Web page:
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Regulations and More Regulations: Pa. Proposes Methane Reductions
February 08, 2016
On January 19, 2016, Pennsylvania Governor Tom Wolf announced a framework for reducing methane emissions from the oil and gas sector in the state. The Governor touted that as the second-largest producer of natural gas in the nation, “Pennsylvania is uniquely positioned to be a national leader in addressing climate change . . .” and pledged to implement some of the most stringent or “best-in-class” methane regulations in the country.
The need and legality of such regulations remains to be seen. According to Pennsylvania Department of Environmental Protection (“PADEP”), there are 545 compressor stations at Marcellus Shale facilities, 3,264 well pads and 12,000 miles of pipeline in the Commonwealth that were responsible for more than five million thousand cubic feet (almost 115,000 tons) of methane emissions from unconventional wells in Pennsylvania in 2014. On top of reported methane emissions, PADEP indicated a conservative estimate of 1 percent leakage of natural gas from Pennsylvania production equating to 900,000 tons of methane worth in excess of $60 million.
The Governor provided an overview of a four-point plan to reduce methane emissions:
  • Issue a General Permit to replace the August 2013 Category No. 38 conditional permit exemption criteria issued for oil and gas exploration, development, and production facilities including well pads.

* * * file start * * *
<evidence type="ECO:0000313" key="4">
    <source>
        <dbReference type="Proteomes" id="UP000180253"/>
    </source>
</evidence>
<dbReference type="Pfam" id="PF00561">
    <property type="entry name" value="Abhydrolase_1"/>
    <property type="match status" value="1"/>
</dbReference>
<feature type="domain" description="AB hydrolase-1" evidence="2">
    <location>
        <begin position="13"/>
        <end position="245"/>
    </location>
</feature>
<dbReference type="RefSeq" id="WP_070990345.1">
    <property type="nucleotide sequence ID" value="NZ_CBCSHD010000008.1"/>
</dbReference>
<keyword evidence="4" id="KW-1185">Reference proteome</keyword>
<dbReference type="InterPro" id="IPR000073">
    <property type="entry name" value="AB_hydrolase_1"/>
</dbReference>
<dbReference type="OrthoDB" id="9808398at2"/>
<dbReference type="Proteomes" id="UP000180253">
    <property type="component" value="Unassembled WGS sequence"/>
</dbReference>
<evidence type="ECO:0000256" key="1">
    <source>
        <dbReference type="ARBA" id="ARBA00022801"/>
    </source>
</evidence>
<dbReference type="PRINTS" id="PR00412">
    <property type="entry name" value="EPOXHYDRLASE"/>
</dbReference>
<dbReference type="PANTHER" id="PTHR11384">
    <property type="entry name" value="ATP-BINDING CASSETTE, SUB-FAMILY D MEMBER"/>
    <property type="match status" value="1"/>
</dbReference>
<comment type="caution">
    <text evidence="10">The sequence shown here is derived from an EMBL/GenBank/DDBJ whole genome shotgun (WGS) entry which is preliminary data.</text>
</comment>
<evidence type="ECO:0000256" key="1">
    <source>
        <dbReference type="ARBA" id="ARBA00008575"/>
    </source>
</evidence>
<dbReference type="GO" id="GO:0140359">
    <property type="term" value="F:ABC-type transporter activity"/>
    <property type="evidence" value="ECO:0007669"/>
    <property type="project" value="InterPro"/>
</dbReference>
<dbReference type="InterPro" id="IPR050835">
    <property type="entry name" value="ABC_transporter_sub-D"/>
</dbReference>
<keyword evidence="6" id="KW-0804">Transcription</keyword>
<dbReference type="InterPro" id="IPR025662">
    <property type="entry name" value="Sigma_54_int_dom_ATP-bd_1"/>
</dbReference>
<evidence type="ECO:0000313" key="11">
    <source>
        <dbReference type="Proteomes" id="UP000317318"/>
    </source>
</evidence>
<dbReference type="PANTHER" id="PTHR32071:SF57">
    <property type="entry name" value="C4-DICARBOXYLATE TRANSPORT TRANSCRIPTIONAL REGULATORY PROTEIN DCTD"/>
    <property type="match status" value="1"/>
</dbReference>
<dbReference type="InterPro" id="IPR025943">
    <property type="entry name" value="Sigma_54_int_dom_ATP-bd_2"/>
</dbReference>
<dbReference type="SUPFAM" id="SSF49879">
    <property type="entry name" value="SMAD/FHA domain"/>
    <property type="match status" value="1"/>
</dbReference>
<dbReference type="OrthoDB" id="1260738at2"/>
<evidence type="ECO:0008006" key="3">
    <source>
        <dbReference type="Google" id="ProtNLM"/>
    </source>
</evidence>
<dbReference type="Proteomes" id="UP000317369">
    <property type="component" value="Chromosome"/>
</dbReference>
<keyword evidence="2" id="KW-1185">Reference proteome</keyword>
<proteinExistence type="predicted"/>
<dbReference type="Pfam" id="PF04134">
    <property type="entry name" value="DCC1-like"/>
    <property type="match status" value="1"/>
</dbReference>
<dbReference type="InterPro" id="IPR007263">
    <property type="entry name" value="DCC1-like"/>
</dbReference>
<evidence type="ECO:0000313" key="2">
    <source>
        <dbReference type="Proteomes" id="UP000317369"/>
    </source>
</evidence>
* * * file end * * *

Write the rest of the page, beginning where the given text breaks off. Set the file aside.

The new general permit will make Pennsylvania the national leader in controlling emissions from unconventional natural gas wells. PADEP intends to establish Best Available Technology (“BAT”) requirements at unconventional gas well pads for sources including dehydrators, engines, turbines for compressor engines at well pads, pigging operations, liquid unloading venting, gas processing units, storage tanks and truck load-outs.
  • Revise the current general permit for new and modified Natural Gas Compression and/or Processing Facilities (“GP-5”) such that it becomes the model for other states.
PADEP will do the following:
  • Update BAT requirements including the Leak Detection and Repair (“LDAR”) program for new sources.
  • Amend the requirements for affected sources.
  • Expand the applicability of GP-5 to cover sources located at natural gas transmission stations.
  • Establish more stringent requirements for affected sources.
  • Develop a regulation for consideration by the Environmental Quality Board that establishes stringent requirements for existing sources in the oil and natural gas industry.
  • Establish Best Management Practice (“BMPs”), including LDAR programs, to reduce fugitive CH4 emissions from production, gathering, processing and transmission facilities.
The details of the proposed changes to Category No. 38 and GP-5 are vague at this point, but Appendix A to the Briefing Paper provides some insight on the direction of the Administration and is available on the PADEP’s website.
Governor Wolf’s proposal to issue a general permit to replace the August 2013 Exemption No. 38 could be of some benefit to industry, but the devil is in the details. The potential “benefit” also is dependent on how the Environmental Protection Agency (“EPA”) finalizes its proposed New Source Performance Standards for methane from the oil and natural gas sector (Subpart OOOOa).